Antiapoptotic members such as Bcl-2 family members play essential roles in apoptosis caused by all kinds of stimulus signals. Bcl-2 and Bax play important pathophysiological roles in the protection and acceleration, respectively, of myocyte apoptosis after ischemia and/or reperfusion [25]. Bcl-2 prevents death that occurs through the intrinsic apoptotic pathway by preventing the loss of outer mitochondrial membrane integrity. Bax, a member of the bcl-family, homodimerizes and forms heterodimers with bcl-2 protein, reducing its anti-apoptotic effect. The balance of Bcl-2 and Bax in apoptotic cells is directly related to the regulation of apoptosis: the increase in Bax levels promotes cell apoptosis, whereas Bcl-2 increases the inhibition of cell apoptosis. The Bcl-2/Bax ratio determines the viability of cells after apoptotic stimulation [26]. When the Bcl-2/Bax ratio increases, the apoptosis rate is inhibited. And the decreased Bcl-2/Bax ratio leads to apoptosis. Caspases-activated mitochondrial pathway is a definitely regulatory mechanism of apoptosis. In the Caspases-activated mitochondrial pathway, the Caspases family is responsible for important apoptosis regulation. Caspases-3 is the most important apoptotic performer. Bcl-2 blocks the activation of upstream Caspases by interfering with the cytochrome c release and inhibits cell apoptosis [27]. Increases in p53 and Bax expressions may lead to mitochondrial depolarization and cytochrome c release [25]. Cytochrome c and apoptosis protease activation factor 1 (Apaf-1) and procaspase-9 binded and formed apoptotic bodies and then further activated procaspase-9 into Caspase-9, resulting in the downstream activation of executioner Caspases (Caspase-3, 6, 7) to augment apoptosis [28, 29]. Our results indicate, compared with the ischemic group, the low dose of procyanidin and the high dose of procyanidin groups decreased p53, Caspase-9, Caspase-3 and Bax expressions and increased Bcl-2 protein expression as well as Bcl-2/Bax ratio, especially in high dose of procyanidin group. Although we have identified some mechanisms of procyanidin-mediated cardioprotection, these are not necessarily the only, or even the most important, effects. It still requires a great number of animal experiments in order to verify the mechanism of procyanidin-mediated cardioprotection.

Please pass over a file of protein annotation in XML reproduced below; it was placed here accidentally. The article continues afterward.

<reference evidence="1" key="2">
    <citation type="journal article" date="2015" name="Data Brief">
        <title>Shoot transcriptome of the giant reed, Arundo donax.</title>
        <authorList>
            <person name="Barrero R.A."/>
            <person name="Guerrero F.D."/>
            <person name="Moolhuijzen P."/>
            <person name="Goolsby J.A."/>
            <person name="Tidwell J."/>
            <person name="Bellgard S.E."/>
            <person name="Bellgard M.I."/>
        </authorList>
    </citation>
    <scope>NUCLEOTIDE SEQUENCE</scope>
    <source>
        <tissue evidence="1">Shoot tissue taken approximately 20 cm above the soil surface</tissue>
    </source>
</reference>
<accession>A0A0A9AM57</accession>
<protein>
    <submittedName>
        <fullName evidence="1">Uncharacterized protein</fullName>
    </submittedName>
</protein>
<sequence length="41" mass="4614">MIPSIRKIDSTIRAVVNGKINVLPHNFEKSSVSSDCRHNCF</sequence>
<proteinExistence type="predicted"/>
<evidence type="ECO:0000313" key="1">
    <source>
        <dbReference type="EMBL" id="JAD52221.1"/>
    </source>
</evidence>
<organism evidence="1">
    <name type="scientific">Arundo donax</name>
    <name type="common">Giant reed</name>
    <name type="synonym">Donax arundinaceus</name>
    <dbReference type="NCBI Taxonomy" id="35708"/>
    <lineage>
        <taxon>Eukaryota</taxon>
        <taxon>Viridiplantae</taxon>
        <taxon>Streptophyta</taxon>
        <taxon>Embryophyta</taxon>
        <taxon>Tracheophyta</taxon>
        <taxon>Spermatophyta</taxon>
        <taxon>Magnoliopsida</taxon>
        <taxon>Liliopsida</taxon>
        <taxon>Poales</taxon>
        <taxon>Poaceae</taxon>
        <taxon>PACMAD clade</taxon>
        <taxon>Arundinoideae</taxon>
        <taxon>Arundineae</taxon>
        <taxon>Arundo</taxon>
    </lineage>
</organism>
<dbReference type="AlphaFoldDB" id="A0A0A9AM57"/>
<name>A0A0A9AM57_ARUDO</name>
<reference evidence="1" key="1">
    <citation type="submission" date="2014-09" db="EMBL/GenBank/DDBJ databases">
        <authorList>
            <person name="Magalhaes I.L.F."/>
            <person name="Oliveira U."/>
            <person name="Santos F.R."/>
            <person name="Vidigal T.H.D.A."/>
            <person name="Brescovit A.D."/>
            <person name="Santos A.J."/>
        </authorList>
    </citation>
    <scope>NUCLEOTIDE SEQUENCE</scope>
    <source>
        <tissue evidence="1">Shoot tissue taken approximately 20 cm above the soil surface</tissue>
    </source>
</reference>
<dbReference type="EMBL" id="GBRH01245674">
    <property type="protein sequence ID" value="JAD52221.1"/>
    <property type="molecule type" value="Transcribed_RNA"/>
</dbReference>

Our study also demonstrates that procyanidin effectively protects cardiac myocytes against I/R injury. Compared with the ischemic group, the low dose of procyanidin and the high dose of procyanidin groups decreased the number of apoptotic cells, serum CK-MB level. Thereby we proposed that procyanidin protected against reperfusion injury-induced cell apoptosis with a dose-dependent.

Conclusion

In summary, our study shows that procyanidin ameliorated reperfusion injury by exerting an anti-apoptotic effect on rats. This beneficial effect is partially dependant on decreased ROS, p53, Caspase-9, Caspase-3 and Bax expressions, increased Bcl-2 expression and Bcl-2/Bax ratio. The present study provides experimental evidence to merit further exploration of the possible use of procyanidin, as a therapeutic approach in the treatment of I/R injury on rats. It has only begun with a prologue for a new research and still requires a great number of experiments in order to verify the novel therapeutic approaches to ischemic injury.

Abbreviations

CK-MB: 

Creatine kinase mb isoenzyme

I/R: 

Ischemia/reperfusion

OCT: 

Optimum cutting temperature compound

PBS: 

Phosphate-buffered saline

ROS: 

Reactive oxygen species

SD: 

Sprague-Dawley

SD: 

Standard deviation

TUNEL: 

Terminal deoxynucleotidyl transferase-mediated dUTP nick end labeling

Declarations

Acknowledgments

Not applicable.

Funding

None.

Availability of data and materials

The datasets used and/or analysed during the current study available from the corresponding author on reasonable request.

Authors’ contributions

DL conceived and designed the research, acquired the data, performed statistical analysis, drafted the manuscript and made critical revision of the manuscript for key intellectual content. The author read and approved the final manuscript.

Ethics approval

This study was carried out in strict accordance with the recommendations in the Guide for the Care and Use of Laboratory Animals of the National Institutes of Health. The protocol was approved by the Committee on the Ethics of Animal Experiments of the Jinzhou Medical University.

Consent for publication

Not applicable.

Competing interests

The author declares that she has no competing interest.

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Authors’ Affiliations

(1)
Department of Cardiovascular Medicine, First Affiliated Hospital of Jinzhou Medical University, Jinzhou, China

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Copyright

© The Author(s). 2018